City for $650 million would cause APL's stock price to increase significantly.
42.

On July 20, 2010, Cooperman and Omega directed the purchase of more APL

securities, as follows:
a. The Cooperman Offshore Account, Hedge Fund Accounts and Managed
Accounts purchased a total of 3,800 out-of-the-money APL call options with a
strike price of $15.00, expiring November 20, 2010. This activity constituted
over 95% of the daily volume of trading in that option series;
b. In an account Cooperman managed on behalf of a minor family member,
Cooperman purchased $50,000 of APL's 8.75% bonds due June 15, 2018 at an
average price of $92.75 per unit; and
c. The Cooperman Offshore Account purchased 61, 700 APL shares at an average
price of $10.3056.
43.

On July 21, 2010, based on the material nonpublic information Cooperman told

Omega Consultant, Omega Consultant incorporated a $650 million asset sale into Omega
10

Consultant's model of APL's financials, which Omega Consultant saved on Omega's computer
systems. Omega Consultant's revised model indicated that APL's Elk City sale would
significantly enhance APL's credit standing and the company's ability to reinstitute cash
distributions on an earlier-than-expected schedule and in larger-than-expected amounts.
44.

At Cooperman' s and Omega's direction, the Cooperman Offshore Account,

Family Accounts, Hedge Fund Accounts and Managed Accounts continued to purchase APL
securities between July 21 , 2010 and July 27, 2010. The chart below reflects these purchases:
Date

Security

Quantity

Average
Purchase
Price

Closing
Price of
APL Stock

July 21, 2010

APL 8.125% bonds due December
15, 2015

1,000,000

$93.50

$11.20

APL call options with $17.50 strike
price, expiring August 21 , 20 10

3,021

$0.05

July 22, 2010

APL call options with $17.50 strike
price, expiring November 20, 2010

1,250

$0.30

$ 12.03

July 26, 2010

APL call options with $17.50 strike
price, expiring November 20, 2010

10

$0. 35

$ 13.17

July 27, 2010

APL call options with $17.50 strike
price, expiring November 20, 2010

500

$0.35

$ 12.35

45.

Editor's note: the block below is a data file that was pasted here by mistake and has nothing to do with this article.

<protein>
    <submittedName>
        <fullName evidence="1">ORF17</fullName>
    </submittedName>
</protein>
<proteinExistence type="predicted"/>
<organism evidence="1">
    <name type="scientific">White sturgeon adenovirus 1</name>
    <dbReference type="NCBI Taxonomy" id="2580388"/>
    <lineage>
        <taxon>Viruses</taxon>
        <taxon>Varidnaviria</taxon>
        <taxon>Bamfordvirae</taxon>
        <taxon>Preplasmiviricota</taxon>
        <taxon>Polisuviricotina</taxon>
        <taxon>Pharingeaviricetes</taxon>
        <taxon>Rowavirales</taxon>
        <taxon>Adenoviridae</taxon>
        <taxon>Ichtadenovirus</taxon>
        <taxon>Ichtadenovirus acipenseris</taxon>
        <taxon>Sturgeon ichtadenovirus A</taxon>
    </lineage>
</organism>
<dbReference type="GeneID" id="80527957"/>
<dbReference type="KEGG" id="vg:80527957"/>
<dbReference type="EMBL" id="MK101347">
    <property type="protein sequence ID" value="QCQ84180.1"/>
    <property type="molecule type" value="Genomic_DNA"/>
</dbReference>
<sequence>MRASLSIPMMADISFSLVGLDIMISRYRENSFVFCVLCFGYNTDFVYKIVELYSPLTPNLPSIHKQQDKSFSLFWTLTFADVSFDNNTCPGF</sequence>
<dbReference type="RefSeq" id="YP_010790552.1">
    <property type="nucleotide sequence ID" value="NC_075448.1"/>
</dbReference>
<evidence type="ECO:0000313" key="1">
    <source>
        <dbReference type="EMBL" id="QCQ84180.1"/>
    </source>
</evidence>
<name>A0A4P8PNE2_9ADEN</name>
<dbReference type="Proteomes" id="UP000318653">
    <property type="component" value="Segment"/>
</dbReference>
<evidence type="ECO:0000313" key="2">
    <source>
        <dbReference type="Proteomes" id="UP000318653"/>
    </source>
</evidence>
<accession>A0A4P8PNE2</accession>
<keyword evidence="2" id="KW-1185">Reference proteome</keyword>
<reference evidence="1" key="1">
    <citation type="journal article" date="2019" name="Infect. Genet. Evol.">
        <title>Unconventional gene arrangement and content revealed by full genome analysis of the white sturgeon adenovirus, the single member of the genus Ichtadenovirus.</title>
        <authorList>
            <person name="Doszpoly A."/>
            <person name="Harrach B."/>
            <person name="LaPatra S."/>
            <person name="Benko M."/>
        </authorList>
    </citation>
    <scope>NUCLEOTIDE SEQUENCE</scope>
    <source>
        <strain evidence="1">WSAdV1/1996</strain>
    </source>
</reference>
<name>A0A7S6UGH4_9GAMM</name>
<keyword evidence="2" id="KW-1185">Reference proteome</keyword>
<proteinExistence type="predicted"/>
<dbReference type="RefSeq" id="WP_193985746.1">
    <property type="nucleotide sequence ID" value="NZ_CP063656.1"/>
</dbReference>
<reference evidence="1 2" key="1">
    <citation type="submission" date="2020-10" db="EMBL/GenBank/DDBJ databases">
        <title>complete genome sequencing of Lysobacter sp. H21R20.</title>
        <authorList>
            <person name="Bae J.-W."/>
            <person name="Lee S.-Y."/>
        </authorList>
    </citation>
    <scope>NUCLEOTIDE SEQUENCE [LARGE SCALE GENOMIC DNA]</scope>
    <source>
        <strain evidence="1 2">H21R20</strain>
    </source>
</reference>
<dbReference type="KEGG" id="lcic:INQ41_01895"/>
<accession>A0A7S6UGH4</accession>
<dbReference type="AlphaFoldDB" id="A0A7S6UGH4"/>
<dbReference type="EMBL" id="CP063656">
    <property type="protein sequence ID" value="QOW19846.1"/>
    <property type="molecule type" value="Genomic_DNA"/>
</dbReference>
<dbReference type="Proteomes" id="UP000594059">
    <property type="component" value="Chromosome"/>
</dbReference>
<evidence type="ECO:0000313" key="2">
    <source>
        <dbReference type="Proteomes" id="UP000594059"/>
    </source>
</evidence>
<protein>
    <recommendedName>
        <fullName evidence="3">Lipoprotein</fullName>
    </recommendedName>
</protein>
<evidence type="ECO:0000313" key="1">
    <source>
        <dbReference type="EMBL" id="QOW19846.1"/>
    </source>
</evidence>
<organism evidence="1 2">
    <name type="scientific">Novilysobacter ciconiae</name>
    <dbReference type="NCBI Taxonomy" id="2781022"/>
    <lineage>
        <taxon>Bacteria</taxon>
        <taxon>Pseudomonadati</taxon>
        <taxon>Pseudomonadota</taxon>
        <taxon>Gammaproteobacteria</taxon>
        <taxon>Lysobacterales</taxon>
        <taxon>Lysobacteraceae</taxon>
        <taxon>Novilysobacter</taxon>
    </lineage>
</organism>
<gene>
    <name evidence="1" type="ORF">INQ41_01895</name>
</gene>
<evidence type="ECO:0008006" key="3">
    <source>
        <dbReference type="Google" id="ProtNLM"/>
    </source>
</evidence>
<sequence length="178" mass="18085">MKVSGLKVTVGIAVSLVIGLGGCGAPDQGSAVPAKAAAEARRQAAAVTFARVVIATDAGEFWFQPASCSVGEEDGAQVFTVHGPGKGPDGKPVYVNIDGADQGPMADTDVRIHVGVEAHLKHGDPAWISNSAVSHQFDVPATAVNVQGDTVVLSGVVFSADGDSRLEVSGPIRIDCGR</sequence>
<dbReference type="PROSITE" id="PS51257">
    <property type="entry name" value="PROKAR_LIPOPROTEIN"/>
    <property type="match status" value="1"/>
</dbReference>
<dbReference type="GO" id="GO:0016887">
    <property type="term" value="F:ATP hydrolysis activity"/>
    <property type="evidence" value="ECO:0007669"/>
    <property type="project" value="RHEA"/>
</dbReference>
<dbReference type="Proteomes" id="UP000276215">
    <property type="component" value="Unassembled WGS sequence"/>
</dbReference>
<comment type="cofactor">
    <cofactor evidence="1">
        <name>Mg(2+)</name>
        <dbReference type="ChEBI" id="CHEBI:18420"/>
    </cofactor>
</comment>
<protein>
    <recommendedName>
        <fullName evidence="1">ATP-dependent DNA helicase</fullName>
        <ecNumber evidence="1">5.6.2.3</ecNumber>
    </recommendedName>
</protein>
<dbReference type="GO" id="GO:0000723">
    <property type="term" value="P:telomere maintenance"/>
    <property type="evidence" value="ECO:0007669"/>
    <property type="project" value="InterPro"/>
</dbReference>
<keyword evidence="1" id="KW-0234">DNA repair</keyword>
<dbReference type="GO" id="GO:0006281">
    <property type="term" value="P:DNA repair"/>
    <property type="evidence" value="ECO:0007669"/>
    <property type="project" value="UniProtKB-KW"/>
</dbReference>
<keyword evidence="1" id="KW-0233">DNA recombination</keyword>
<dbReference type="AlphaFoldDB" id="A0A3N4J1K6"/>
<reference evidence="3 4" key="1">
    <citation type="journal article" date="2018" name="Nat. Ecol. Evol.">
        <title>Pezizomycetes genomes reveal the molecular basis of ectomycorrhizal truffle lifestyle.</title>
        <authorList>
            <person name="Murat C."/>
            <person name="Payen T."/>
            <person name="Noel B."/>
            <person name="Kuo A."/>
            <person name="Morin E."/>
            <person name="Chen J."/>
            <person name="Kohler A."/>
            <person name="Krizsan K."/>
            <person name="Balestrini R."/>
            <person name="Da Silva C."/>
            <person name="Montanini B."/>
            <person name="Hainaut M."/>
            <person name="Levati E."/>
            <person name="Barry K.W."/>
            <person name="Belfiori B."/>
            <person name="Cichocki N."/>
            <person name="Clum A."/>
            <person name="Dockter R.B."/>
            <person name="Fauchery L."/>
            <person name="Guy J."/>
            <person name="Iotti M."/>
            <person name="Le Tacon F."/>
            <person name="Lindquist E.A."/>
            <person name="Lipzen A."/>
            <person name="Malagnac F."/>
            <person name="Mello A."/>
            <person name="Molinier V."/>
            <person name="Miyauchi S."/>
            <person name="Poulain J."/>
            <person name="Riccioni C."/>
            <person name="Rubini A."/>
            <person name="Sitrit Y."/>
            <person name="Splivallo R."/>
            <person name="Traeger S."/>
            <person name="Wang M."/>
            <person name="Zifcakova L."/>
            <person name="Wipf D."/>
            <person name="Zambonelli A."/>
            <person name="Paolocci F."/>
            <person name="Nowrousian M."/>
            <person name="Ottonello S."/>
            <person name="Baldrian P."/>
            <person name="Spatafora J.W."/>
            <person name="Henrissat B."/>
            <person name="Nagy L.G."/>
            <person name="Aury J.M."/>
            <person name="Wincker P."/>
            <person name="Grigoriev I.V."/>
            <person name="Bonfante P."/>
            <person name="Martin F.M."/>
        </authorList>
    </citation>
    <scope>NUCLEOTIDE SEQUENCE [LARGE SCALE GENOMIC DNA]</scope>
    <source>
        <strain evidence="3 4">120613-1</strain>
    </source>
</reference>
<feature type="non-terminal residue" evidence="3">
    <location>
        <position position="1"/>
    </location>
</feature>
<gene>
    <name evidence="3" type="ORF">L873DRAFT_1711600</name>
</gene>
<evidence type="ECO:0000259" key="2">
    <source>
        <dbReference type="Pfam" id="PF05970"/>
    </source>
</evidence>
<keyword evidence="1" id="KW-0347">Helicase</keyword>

The July 21, 2010 purchase of 3,021 APL call options with a strike price of

$17.50, expiring August 21, 2010, made up the entire daily volume of trading in that option
series. The July 22, 2010 purchase of 1,250 APL call options with a strike price of$17.50,
expiring November 20, 2010, made up the entire daily volume of trading in that option series.
The July 27, 2010 purchase of 500 APL call options with a strike price of $17 .50, expiring
November 20, 2010, made up the entire daily volume of trading in that option series.

11

46.

On July 22, 2010, at approximately 9:40 a.m. EDT, Cooperman called APL

Executive 2's Philadelphia, Pennsylvania office telephone line. Cooperman asked APL
Executive 2 about the progress of the Elk City sale. APL Executive 2 was surprised that
Cooperman knew about the Elk City sale given that APL had taken substantial steps to keep the
transaction confidential.
47.

On July 27, 2010, at approximately 7:52 p.m. EDT, Cooperman spoke on the

telephone with APL Executive 1, who told Cooperman that APL' s board had approved the Elk
City sale.
48.

On July 27, 2010, at approximately 8:36 p.m. EDT, Cooperman sent an email to a

family member, who also was a hedge fund manager, stating:
Good news on APL ... [t]hey sold their ELK City operation for $682mm
which will enable them to pay off bank debt, de-risk company because
keep whole contracts largely gone and fund their Laurel Mountain
obligations. We think stock worth at least $15 in near term---for what that
is worth.
Cooperman's family member forwarded this email to a colleague who replied, in part: "That
explains the fishy $17 August calls, etc. I still haven't come across any press release - want to
see how it's discussed ...." Cooperman's family member responded: "Somebody should
investigate that."
49.

On July 27, 2010 at approximately 9:20 p.m. EDT, Cooperman emailed two

Omega traders, stating: "APL has done a major deal and I'm told there will be a call at 10:30am.
Please get me dial in info."
50.

Then at 9:44 p.m. EDT on July 27, 2010, Cooperman sent an email to an Omega

trader, stating: "When you get in please check how much APL we could buy to get to 9.9% ...
Depending on trading level we might add." Federal securities laws generally require a person to
12

disclose within ten days that he has become the beneficial owner of greater than ten percent of a
class of equity securities, like APL stock.
51.

On July 28, 2010, at approximately 6:59 a.m. EDT, APL publicly announced for

the first time that it was selling Elk City for $682 million. As a result, on that day, APL' s stock
price increased approximately 31 % and other APL-related securities greatly increased in value.
52.

After this announcement, Cooperman emailed a family member stating that:

"[minor family member] will be pleased to know that the bond I bought [for minor family
member] the other day has risen 7% in price as the company just sold some assets that resulted in
an improvement of their credit standing."
53.

The Cooperman Offshore Account, Hedge Fund Accounts, Managed Accounts

and Family Accounts generated profits of approximately $4.09 million by trading APL securities
at Cooperman's direction between July 7, 2010 and July 27, 2010.
54.